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Voices of the Sickle Cell Community: Medical Justice for Baltimore Schools

By Dylan Balter '19, Staff Writer

· Dylan Balter

The Chairwoman of Maryland’s Senate Committee for Education, Health and Environmental Affairs shivered and motioned her assistant to turn on the heat; it was a January day in Annapolis.

This ostensibly simple heating request quickly became enveloped in irony, as supporters of Senate Bill 161 entered the Committee Room with legislation aimed at keeping children with sickle cell disease (SCD) safe in school.  The Baltimore City Public School System’s (BCPSS) woefully absent heat this winter was a reminder of the law’s urgency.    

Last month, Baltimore experienced consecutive days below freezing. Students endured bus rides and classrooms devoid of heat.  Sixty schools, comprising one-third of the schools in Baltimore City, faced such problems, and many schools consequently closed.  Photos of students clad in coats and gloves circulated.  Parents stormed the Baltimore City Public Schools District Office, dubbed “North Avenue.”  While such circulation and conversation is crucial for addressing the immediate and systemic problems of the Baltimore City Public School System, one vital group of voices has largely been ignored: that of the sickle cell community.

Sickle cell disease (SCD) is a genetic red blood cell disorder most commonly inherited by those of African descent in which red blood cells become elongated and hemoglobin cannot properly bind to oxygen.  During what is clinically termed a “crisis,” the red blood cells clump together, causing excruciating pain. Approximately 4,000 individuals in Maryland have an SCD diagnosis; half are pediatric cases.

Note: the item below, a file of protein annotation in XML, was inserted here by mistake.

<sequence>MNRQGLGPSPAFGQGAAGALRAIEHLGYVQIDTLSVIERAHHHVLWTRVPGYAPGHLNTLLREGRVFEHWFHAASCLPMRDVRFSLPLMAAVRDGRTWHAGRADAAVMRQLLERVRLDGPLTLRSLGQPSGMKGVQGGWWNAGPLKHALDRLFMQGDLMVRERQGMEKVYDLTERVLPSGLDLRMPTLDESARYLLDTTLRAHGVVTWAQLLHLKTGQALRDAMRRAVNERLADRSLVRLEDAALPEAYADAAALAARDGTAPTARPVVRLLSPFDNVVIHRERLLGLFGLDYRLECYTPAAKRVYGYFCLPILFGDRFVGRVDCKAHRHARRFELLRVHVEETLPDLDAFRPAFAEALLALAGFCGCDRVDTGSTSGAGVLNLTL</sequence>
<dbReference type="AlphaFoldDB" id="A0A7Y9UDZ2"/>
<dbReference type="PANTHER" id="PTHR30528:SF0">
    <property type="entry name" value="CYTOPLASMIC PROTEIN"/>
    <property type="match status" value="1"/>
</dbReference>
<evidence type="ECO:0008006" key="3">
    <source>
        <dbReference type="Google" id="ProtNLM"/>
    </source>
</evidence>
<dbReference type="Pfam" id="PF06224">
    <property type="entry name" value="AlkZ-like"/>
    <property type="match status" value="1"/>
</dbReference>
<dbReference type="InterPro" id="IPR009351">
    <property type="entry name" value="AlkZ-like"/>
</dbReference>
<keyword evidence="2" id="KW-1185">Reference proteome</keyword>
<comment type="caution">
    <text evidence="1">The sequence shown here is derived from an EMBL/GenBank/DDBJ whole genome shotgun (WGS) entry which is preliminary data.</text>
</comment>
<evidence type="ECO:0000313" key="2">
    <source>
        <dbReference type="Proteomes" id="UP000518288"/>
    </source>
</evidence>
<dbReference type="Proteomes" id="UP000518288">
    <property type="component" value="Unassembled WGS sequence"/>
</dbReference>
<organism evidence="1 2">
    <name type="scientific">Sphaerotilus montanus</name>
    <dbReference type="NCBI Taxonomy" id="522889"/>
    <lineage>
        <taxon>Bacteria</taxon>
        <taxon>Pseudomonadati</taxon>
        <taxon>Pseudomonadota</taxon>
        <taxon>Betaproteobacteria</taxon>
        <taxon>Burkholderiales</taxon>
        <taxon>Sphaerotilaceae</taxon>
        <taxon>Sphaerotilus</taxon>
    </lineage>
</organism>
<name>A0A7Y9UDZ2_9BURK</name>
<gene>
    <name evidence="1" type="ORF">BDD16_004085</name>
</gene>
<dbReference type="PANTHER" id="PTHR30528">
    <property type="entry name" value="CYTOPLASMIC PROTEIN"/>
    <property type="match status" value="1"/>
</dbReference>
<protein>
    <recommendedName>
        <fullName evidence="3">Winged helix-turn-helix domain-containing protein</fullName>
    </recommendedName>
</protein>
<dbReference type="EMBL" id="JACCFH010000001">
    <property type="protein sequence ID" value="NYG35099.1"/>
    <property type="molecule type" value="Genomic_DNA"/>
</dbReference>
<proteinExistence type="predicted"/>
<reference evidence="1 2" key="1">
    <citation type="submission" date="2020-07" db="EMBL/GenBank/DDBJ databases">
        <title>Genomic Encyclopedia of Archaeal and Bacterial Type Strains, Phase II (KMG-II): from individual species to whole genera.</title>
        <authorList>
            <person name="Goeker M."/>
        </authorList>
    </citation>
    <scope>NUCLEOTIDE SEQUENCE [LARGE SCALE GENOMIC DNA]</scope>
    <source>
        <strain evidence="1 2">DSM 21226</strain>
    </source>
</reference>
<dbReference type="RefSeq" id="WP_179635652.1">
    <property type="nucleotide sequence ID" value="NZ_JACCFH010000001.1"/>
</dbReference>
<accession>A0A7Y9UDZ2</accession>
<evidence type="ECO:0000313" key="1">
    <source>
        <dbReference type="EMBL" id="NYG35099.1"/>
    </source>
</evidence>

The intersection of SCD’s genetic inheritance and its significant pediatric population renders this disease a salient point of concern for Baltimore’s students.

SCD’s painful symptoms exacerbate in winter because, according to a Virginia Commonwealth University School of Medicine study, “sickle cell disease becomes more intense when temperatures drop in the fall and winter months.”  Consequently, SCD patients avoid going outside on frigid days and dress in layers to prevent such pain.  While hematologists believe symptoms become exacerbated when blood vessels naturally constrict in cold temperatures, research has yet to concretely understand the disease’s specific mechanisms.

Despite the gradual nature of SCD research, parents of SCD children have demonstrated the antithesis, reacting expeditiously. They have underscored BCPSS’s heating crisis as not solely an education issue, but likewise as a medical one.

When Nikia Vaughan, mother and wife of SCD patients, asked North Avenue to fix the heating and lead-infested water of her daughter’s school, explaining its medical implications for SCD, North Avenue responded not with concern, but rather by asking, “Do you have legislation behind you?”  Aghast but undeterred, Vaughan is fighting to obtain legislation through Senate Bill 161: Public and Nonpublic Schools— Student Sickle Cell Disease Management Programs.